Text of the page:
seitan is my motor

Wednesday

23

May 2012

17

COMMENTS

The Bread Basket – Wholesome Rye and Spelt Sourdough Bread

I used to be so good at baking my own bread. I had a great sourdough starter and used to bake at least once a week, for us and for friends. Then I fell completely off the waggon. And even though I missed my own bread, I was too lazy to start over. But now I have a new starter ready and am very determined to bake again more often.

If you don’t have a sourdough starter, it’s very easy to make one. All you need is flour, water and a little patience. Get started here.

If you have never baked your own bread and the words “yeast” and sourdough” make you cringe –  I’ve been there, too. My first loaves were barely edible. I overproofed them, I used way too much yeast or dead starters, I baked my bread into bricks. For some people bread baking is an easy task from the start. But for others it takes some time to get the hang of it: it takes a while to find out how long to knead the dough until the gluten is properly developed, to tell “proofed” from “overproofed” and when exactly to take the bread out of the oven can be another miracle. But believe me, you will get there. Just be a little patient.

Sourdough bread is my favourite because to me it tastes better than homemade yeast bread. And it keeps fresh much longer. Another benefit is that bread that is leavened helps to absorb some nutrients better than unleavened bread. Plus, if you use whole rye flour working with yeast just won’t do it.

Some notes about this recipe:

  • This bread calls for 50% whole rye flour. Rye flour acts very differently from wheat flour when it comes to baking. The gluten will never develop much and the dough will be rather sticky. Don’t worry about that, your bread will still come out fine. The recipe also calls for whole spelt flour. Spelt flour is a flour diva, if you ask me. Some people need a lot of water for their spelt baked goods. Otherwise their loaves will come out very dry. Others don’t need that much water. This bread calls for a very large amount of water not only because I am using spelt flour, but also because it will improve the crumb and moisture of this loaf.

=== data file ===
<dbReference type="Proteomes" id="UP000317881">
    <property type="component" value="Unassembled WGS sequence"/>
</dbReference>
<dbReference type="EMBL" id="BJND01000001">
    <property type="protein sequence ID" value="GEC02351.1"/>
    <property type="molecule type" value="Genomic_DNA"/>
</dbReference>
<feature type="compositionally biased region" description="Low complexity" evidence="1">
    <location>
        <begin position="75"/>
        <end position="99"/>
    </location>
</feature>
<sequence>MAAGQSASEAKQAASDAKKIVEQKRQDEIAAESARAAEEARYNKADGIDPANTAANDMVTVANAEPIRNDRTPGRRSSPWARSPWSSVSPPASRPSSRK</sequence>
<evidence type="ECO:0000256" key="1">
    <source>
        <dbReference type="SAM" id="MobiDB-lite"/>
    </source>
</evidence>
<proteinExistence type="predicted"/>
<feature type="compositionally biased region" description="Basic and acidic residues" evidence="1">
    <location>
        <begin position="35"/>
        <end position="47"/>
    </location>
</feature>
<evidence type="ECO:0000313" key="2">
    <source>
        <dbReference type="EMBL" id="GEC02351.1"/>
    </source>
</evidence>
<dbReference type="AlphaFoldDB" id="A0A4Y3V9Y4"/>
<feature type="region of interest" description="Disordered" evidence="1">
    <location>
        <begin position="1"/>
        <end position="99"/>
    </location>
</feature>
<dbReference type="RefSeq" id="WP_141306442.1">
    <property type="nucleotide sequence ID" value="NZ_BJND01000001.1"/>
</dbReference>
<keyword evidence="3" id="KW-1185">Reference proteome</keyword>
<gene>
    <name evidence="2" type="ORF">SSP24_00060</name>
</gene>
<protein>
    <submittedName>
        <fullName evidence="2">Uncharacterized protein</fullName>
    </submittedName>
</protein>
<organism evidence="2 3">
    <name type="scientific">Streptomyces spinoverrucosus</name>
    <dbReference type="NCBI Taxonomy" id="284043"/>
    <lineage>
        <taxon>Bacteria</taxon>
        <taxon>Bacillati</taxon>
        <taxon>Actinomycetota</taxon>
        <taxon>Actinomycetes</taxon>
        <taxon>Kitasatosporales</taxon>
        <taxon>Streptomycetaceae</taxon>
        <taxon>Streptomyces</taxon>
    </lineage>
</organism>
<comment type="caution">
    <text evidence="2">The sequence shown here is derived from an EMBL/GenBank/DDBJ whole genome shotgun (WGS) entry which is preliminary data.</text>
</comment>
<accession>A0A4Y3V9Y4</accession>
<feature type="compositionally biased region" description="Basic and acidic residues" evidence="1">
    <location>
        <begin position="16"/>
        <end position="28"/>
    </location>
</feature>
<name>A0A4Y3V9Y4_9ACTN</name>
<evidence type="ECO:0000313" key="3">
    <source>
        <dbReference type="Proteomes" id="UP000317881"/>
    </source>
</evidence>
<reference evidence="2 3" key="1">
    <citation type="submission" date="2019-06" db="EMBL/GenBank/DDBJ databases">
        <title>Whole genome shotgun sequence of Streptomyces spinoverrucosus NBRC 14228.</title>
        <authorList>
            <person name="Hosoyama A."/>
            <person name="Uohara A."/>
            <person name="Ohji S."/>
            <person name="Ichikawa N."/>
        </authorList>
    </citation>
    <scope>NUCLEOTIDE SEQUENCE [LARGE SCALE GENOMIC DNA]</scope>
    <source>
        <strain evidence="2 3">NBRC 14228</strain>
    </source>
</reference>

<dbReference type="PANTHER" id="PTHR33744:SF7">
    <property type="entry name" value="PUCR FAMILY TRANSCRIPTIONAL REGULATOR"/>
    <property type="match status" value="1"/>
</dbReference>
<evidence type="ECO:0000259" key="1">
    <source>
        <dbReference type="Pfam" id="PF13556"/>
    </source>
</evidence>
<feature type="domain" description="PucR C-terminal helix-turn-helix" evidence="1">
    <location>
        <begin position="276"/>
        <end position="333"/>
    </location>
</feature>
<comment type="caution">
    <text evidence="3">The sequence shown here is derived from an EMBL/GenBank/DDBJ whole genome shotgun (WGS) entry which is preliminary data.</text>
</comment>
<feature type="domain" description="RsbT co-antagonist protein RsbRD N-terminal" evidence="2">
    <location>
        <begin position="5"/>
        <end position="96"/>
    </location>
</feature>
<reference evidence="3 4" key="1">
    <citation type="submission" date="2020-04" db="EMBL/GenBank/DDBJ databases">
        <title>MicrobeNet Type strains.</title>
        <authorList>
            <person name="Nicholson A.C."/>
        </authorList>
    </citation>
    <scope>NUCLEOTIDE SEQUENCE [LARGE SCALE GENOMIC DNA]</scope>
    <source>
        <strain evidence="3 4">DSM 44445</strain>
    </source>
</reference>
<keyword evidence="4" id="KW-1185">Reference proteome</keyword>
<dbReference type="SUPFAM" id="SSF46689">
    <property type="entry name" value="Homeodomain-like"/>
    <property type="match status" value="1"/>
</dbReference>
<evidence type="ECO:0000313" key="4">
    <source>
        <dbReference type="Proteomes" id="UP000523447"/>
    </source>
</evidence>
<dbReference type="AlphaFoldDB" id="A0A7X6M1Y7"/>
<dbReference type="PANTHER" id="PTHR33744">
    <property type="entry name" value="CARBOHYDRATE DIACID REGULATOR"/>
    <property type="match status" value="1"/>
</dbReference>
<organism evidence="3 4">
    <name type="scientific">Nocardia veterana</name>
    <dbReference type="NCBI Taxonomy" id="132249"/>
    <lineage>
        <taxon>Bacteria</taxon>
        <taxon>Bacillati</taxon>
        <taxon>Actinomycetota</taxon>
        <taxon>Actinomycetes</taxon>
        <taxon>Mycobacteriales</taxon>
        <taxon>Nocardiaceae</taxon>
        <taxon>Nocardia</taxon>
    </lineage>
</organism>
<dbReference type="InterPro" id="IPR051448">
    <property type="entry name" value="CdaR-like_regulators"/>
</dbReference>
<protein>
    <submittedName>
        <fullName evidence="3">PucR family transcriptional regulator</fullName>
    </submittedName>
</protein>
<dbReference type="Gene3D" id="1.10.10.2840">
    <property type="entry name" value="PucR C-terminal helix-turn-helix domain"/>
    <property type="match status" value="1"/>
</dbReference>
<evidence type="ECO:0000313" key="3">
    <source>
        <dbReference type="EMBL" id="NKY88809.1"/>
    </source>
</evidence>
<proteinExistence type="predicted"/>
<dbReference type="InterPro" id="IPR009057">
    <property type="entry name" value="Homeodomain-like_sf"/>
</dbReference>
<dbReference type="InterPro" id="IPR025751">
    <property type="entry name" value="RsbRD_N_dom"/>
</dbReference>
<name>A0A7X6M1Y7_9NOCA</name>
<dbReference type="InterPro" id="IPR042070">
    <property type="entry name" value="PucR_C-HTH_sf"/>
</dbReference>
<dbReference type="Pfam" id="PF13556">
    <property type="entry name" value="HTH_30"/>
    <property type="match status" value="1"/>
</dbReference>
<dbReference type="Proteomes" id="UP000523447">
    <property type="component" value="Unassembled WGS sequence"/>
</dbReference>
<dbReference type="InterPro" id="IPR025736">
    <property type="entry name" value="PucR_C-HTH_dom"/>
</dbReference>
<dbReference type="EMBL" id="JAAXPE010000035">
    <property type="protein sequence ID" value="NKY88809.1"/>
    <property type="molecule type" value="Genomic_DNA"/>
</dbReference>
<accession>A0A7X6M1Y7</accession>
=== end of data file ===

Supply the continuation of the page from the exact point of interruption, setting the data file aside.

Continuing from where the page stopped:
• The consistency of the dough will be more like a very thick cake batter.
  • If you bake bread, you can never really predict what adjustments to expects. The flour quality (e.g. its starch and protein content, its ability to absorb water ) can be very different even from bag to bag. But in this case it shouldn’t be much of a problem unless your dough turns out like a muffin batter. (I know this is probably not very helpful.)

Wholesome Rye and Spelt Bread (makes one loaf)
Vollkornbrot mit Roggen und Dinkel

difficulty level: medium

The day before stir together:

250 g (2 cups) whole rye flour
1 tablespoon sourdough starter
300 ml (1 1/4 cups) water

Cover your bowl with a plate or plastic wrap and let sit for 12-16 hours. Your dough should look bubbly and have doubled in size. It should also smell sour.

The next day add:

250 g (2 cups) whole spelt flour
10 g (2 teaspoon) salt
1 1/2 teaspoons (or more to taste) caraway seeds
100 ml (6 tablespoons) water

Knead the dough for one minute. It will be rather sticky (especially because of the rye flour) and rather soft. Cover and let rest for 10 minutes. This will help to absorb the water properly and  develop the gluten. Knead again for one minute. You will probably note that the consistency has changed and that the dough feels a little bit firmer. But it still will be rather soft.

Line a loaf pan with parchment paper. (Sourdough can be a little hard on your pans. That’s why you shouldn’t grease the pan but use some parchment instead.) Transfer the dough to the pan. Use wet hands and slightly press to shape it a bit. Cover with a damp kitchen towel. Preheat the oven to 220°C (425°F). Let the dough rise until doubled in size. This will take 1-2 hours depending of your starter, the room temperature, etc.

Bake for ten minutes. Lower the temperature to 200°C (400°F). Bake for 30 more minutes or until a toothpick inserted comes out clean. (Even better if have a meat thermometer – it will finally be useful – you can insert into the loaf. The temperature should be 93°C (200°F).

Let the loaf cool completely before slicing. You can also wait a whole day to cut this bread, this will improve the flavour.

17 Comments

  1. Andrea
  2. Kristen
  3. Kerstin Decker
  4. Kyle Bonorden
    • Mihl
  5. Lorna
    • Mihl
      • Lorna
        • Mihl

Leave a Reply

Your email address will not be published. Required fields are marked *

You may use these HTML tags and attributes: <a href="" title=""> <abbr title=""> <acronym title=""> <b> <blockquote cite=""> <cite> <code> <del datetime=""> <em> <i> <q cite=""> <strike> <strong>

©seitanismymotor.com 2007-2014 unless otherwise specified. Unauthorized use and/or duplication of this material and images without express and written permission from this blog’s author is prohibited. Excerpts and links may be used, provided that full and clear credit is given to seitan is my motor with appropriate and specific direction to the original content.